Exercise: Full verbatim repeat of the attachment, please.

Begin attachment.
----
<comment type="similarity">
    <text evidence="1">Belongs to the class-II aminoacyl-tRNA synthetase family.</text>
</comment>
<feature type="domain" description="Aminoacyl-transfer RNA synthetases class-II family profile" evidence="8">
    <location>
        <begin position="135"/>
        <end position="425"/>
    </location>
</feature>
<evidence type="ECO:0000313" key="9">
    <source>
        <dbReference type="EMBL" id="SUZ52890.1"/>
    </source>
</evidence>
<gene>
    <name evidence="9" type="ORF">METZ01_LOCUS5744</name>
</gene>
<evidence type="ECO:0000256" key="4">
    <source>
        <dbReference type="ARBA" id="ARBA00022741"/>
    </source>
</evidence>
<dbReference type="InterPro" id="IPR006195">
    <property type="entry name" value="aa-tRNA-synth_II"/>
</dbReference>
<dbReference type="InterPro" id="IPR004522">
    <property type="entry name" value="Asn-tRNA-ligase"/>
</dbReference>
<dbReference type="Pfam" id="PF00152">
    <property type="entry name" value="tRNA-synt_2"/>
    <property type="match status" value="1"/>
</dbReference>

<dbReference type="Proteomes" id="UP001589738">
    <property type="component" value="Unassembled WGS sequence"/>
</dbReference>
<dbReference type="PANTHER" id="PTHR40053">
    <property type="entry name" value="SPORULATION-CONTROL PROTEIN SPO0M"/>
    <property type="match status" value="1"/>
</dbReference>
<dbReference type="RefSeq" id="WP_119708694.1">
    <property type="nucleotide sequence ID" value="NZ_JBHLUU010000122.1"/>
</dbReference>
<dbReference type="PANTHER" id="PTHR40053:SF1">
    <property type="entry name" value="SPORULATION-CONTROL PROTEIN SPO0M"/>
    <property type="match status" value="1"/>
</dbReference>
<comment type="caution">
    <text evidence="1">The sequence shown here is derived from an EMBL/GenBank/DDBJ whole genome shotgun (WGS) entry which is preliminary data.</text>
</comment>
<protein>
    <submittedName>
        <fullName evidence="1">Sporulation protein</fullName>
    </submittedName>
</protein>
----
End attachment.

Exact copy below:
<comment type="similarity">
    <text evidence="1">Belongs to the class-II aminoacyl-tRNA synthetase family.</text>
</comment>
<feature type="domain" description="Aminoacyl-transfer RNA synthetases class-II family profile" evidence="8">
    <location>
        <begin position="135"/>
        <end position="425"/>
    </location>
</feature>
<evidence type="ECO:0000313" key="9">
    <source>
        <dbReference type="EMBL" id="SUZ52890.1"/>
    </source>
</evidence>
<gene>
    <name evidence="9" type="ORF">METZ01_LOCUS5744</name>
</gene>
<evidence type="ECO:0000256" key="4">
    <source>
        <dbReference type="ARBA" id="ARBA00022741"/>
    </source>
</evidence>
<dbReference type="InterPro" id="IPR006195">
    <property type="entry name" value="aa-tRNA-synth_II"/>
</dbReference>
<dbReference type="InterPro" id="IPR004522">
    <property type="entry name" value="Asn-tRNA-ligase"/>
</dbReference>
<dbReference type="Pfam" id="PF00152">
    <property type="entry name" value="tRNA-synt_2"/>
    <property type="match status" value="1"/>
</dbReference>

<dbReference type="Proteomes" id="UP001589738">
    <property type="component" value="Unassembled WGS sequence"/>
</dbReference>
<dbReference type="PANTHER" id="PTHR40053">
    <property type="entry name" value="SPORULATION-CONTROL PROTEIN SPO0M"/>
    <property type="match status" value="1"/>
</dbReference>
<dbReference type="RefSeq" id="WP_119708694.1">
    <property type="nucleotide sequence ID" value="NZ_JBHLUU010000122.1"/>
</dbReference>
<dbReference type="PANTHER" id="PTHR40053:SF1">
    <property type="entry name" value="SPORULATION-CONTROL PROTEIN SPO0M"/>
    <property type="match status" value="1"/>
</dbReference>
<comment type="caution">
    <text evidence="1">The sequence shown here is derived from an EMBL/GenBank/DDBJ whole genome shotgun (WGS) entry which is preliminary data.</text>
</comment>
<protein>
    <submittedName>
        <fullName evidence="1">Sporulation protein</fullName>
    </submittedName>
</protein>